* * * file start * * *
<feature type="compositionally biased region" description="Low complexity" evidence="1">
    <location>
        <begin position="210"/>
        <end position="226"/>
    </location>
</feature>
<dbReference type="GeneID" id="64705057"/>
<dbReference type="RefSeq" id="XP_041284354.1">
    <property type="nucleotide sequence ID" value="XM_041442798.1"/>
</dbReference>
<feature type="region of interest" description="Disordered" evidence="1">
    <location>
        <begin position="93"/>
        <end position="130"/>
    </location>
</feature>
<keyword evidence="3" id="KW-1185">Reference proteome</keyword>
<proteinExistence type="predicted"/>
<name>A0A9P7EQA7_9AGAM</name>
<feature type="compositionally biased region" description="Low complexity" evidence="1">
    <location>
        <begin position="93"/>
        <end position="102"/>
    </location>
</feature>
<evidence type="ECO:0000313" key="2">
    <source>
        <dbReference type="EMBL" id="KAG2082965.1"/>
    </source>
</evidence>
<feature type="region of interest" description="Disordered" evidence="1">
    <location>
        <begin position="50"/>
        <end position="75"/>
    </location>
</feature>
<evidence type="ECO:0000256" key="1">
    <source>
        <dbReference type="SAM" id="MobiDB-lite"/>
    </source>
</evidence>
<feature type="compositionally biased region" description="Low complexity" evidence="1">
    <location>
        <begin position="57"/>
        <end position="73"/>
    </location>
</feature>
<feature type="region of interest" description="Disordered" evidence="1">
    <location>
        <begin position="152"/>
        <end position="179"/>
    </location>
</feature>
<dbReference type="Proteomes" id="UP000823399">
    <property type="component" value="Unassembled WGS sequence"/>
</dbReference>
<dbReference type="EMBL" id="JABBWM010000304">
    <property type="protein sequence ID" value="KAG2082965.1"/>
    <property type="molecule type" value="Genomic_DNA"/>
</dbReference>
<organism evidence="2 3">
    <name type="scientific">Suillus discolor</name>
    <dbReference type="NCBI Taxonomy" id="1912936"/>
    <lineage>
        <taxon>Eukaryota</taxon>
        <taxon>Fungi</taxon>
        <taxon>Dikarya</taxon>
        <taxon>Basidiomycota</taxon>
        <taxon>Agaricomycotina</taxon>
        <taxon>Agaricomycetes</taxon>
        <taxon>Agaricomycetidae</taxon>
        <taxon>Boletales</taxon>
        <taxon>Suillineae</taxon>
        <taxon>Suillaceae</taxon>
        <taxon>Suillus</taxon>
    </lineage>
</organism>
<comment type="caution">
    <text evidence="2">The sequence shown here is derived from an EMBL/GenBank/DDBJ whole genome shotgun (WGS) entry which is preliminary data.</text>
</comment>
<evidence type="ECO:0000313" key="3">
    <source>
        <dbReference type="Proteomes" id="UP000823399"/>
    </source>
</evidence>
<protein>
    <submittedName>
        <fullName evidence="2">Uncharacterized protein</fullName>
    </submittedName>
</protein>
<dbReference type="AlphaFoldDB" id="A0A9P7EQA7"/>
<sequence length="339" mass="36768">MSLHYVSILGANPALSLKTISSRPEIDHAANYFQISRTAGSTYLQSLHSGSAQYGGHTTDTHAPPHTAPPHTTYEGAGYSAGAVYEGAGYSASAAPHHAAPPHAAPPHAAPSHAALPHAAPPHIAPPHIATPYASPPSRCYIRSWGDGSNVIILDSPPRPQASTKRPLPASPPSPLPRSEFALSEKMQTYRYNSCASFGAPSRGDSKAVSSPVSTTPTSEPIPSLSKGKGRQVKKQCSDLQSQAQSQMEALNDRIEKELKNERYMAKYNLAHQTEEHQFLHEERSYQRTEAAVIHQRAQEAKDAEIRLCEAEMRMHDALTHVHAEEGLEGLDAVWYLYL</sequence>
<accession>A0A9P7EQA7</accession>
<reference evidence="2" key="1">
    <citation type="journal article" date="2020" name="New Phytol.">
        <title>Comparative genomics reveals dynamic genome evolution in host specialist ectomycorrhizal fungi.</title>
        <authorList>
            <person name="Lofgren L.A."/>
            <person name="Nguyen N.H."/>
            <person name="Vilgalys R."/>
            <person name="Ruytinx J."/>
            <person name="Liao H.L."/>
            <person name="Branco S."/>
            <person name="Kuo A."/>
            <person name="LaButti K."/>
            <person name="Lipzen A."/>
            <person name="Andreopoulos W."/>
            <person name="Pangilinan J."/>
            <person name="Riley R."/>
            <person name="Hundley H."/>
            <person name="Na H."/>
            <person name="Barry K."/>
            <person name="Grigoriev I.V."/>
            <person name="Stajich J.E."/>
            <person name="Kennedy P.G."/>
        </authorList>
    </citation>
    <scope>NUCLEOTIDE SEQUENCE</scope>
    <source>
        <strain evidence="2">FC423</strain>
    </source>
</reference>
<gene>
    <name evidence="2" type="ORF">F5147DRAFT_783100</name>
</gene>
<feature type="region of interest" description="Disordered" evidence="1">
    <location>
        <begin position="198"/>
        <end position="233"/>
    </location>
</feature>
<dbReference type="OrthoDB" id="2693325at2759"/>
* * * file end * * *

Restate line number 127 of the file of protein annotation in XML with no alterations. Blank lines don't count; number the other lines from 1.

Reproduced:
    <location>